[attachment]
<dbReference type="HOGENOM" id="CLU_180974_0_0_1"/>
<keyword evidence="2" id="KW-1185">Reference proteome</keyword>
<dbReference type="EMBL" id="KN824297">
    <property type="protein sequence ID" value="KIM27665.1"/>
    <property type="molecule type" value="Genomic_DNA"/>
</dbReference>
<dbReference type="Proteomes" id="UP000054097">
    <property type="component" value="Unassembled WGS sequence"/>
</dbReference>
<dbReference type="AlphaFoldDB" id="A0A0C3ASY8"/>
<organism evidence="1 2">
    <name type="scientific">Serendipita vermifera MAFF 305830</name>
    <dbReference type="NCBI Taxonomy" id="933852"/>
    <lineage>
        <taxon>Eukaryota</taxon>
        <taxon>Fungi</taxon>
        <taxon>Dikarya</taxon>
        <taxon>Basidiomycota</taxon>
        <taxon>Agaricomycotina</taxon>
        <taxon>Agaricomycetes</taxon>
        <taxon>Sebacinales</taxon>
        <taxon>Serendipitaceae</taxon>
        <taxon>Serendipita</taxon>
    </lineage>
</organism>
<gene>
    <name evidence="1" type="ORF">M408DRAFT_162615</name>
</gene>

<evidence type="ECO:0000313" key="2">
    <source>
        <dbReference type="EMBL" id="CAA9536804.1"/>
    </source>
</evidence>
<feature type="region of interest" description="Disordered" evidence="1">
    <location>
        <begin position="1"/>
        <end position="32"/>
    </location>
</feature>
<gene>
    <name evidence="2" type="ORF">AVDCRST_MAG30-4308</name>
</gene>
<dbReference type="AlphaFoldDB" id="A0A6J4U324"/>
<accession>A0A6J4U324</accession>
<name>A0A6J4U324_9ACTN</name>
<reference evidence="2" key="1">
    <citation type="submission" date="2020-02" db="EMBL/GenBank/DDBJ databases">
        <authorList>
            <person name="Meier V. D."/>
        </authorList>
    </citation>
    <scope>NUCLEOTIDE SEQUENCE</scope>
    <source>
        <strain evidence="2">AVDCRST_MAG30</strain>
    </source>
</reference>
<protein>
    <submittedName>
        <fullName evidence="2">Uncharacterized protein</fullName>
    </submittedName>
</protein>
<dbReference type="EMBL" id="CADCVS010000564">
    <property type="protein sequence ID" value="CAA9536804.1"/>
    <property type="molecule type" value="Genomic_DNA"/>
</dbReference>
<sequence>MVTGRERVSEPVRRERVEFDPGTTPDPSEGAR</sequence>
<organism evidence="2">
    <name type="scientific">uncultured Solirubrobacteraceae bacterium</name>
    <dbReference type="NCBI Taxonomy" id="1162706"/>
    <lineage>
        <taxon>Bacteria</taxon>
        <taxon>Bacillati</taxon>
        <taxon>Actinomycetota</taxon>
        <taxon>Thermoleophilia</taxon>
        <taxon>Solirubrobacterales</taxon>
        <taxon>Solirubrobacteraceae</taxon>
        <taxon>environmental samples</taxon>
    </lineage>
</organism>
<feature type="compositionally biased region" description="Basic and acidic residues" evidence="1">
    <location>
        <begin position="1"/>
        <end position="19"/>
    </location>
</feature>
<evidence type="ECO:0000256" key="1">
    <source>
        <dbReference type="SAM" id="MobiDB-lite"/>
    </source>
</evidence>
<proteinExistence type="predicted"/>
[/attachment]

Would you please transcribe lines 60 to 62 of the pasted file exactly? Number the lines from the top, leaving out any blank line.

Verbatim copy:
    </submittedName>
</protein>
<dbReference type="EMBL" id="CADCVS010000564">